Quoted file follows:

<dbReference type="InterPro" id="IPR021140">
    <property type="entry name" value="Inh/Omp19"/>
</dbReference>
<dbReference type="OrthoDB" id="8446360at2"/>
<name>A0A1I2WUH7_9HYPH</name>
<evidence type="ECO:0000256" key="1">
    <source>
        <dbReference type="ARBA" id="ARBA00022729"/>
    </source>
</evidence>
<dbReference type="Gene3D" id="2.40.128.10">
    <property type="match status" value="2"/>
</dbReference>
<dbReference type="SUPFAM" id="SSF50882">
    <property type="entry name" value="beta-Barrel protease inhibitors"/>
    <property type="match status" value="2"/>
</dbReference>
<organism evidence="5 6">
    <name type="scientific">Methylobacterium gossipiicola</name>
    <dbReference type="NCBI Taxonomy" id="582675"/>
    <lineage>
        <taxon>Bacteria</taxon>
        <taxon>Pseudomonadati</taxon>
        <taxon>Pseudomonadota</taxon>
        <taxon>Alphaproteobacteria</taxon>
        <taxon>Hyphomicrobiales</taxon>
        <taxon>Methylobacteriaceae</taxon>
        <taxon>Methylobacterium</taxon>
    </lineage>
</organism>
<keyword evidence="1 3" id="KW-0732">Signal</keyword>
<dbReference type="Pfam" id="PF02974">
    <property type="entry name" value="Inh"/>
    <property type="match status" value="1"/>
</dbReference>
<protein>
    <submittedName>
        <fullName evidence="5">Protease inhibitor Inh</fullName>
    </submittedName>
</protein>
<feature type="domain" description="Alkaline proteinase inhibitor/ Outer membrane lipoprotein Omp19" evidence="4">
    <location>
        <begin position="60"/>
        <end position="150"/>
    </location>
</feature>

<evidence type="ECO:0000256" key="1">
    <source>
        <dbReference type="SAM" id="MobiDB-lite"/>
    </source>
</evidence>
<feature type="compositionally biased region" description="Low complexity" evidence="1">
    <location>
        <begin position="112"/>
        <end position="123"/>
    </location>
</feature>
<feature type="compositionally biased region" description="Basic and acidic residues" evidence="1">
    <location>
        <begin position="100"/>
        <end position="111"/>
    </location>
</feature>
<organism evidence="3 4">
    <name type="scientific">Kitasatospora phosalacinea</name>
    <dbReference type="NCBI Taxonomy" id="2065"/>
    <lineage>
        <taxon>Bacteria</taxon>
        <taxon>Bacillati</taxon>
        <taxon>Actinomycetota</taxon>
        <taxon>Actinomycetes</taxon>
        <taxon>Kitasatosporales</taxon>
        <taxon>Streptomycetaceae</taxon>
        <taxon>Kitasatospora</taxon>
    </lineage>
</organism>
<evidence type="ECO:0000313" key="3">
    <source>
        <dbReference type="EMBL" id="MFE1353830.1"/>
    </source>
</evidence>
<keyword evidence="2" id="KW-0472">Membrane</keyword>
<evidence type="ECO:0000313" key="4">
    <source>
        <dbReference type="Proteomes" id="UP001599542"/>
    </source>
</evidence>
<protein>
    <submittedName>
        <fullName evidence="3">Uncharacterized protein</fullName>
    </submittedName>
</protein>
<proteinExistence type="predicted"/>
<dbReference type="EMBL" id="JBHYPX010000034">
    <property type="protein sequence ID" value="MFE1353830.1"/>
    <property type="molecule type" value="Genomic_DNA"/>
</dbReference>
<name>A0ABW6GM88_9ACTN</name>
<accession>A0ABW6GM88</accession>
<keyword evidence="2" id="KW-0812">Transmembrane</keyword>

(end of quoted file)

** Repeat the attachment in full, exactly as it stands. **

<dbReference type="InterPro" id="IPR021140">
    <property type="entry name" value="Inh/Omp19"/>
</dbReference>
<dbReference type="OrthoDB" id="8446360at2"/>
<name>A0A1I2WUH7_9HYPH</name>
<evidence type="ECO:0000256" key="1">
    <source>
        <dbReference type="ARBA" id="ARBA00022729"/>
    </source>
</evidence>
<dbReference type="Gene3D" id="2.40.128.10">
    <property type="match status" value="2"/>
</dbReference>
<dbReference type="SUPFAM" id="SSF50882">
    <property type="entry name" value="beta-Barrel protease inhibitors"/>
    <property type="match status" value="2"/>
</dbReference>
<organism evidence="5 6">
    <name type="scientific">Methylobacterium gossipiicola</name>
    <dbReference type="NCBI Taxonomy" id="582675"/>
    <lineage>
        <taxon>Bacteria</taxon>
        <taxon>Pseudomonadati</taxon>
        <taxon>Pseudomonadota</taxon>
        <taxon>Alphaproteobacteria</taxon>
        <taxon>Hyphomicrobiales</taxon>
        <taxon>Methylobacteriaceae</taxon>
        <taxon>Methylobacterium</taxon>
    </lineage>
</organism>
<keyword evidence="1 3" id="KW-0732">Signal</keyword>
<dbReference type="Pfam" id="PF02974">
    <property type="entry name" value="Inh"/>
    <property type="match status" value="1"/>
</dbReference>
<protein>
    <submittedName>
        <fullName evidence="5">Protease inhibitor Inh</fullName>
    </submittedName>
</protein>
<feature type="domain" description="Alkaline proteinase inhibitor/ Outer membrane lipoprotein Omp19" evidence="4">
    <location>
        <begin position="60"/>
        <end position="150"/>
    </location>
</feature>

<evidence type="ECO:0000256" key="1">
    <source>
        <dbReference type="SAM" id="MobiDB-lite"/>
    </source>
</evidence>
<feature type="compositionally biased region" description="Low complexity" evidence="1">
    <location>
        <begin position="112"/>
        <end position="123"/>
    </location>
</feature>
<feature type="compositionally biased region" description="Basic and acidic residues" evidence="1">
    <location>
        <begin position="100"/>
        <end position="111"/>
    </location>
</feature>
<organism evidence="3 4">
    <name type="scientific">Kitasatospora phosalacinea</name>
    <dbReference type="NCBI Taxonomy" id="2065"/>
    <lineage>
        <taxon>Bacteria</taxon>
        <taxon>Bacillati</taxon>
        <taxon>Actinomycetota</taxon>
        <taxon>Actinomycetes</taxon>
        <taxon>Kitasatosporales</taxon>
        <taxon>Streptomycetaceae</taxon>
        <taxon>Kitasatospora</taxon>
    </lineage>
</organism>
<evidence type="ECO:0000313" key="3">
    <source>
        <dbReference type="EMBL" id="MFE1353830.1"/>
    </source>
</evidence>
<keyword evidence="2" id="KW-0472">Membrane</keyword>
<evidence type="ECO:0000313" key="4">
    <source>
        <dbReference type="Proteomes" id="UP001599542"/>
    </source>
</evidence>
<protein>
    <submittedName>
        <fullName evidence="3">Uncharacterized protein</fullName>
    </submittedName>
</protein>
<proteinExistence type="predicted"/>
<dbReference type="EMBL" id="JBHYPX010000034">
    <property type="protein sequence ID" value="MFE1353830.1"/>
    <property type="molecule type" value="Genomic_DNA"/>
</dbReference>
<name>A0ABW6GM88_9ACTN</name>
<accession>A0ABW6GM88</accession>
<keyword evidence="2" id="KW-0812">Transmembrane</keyword>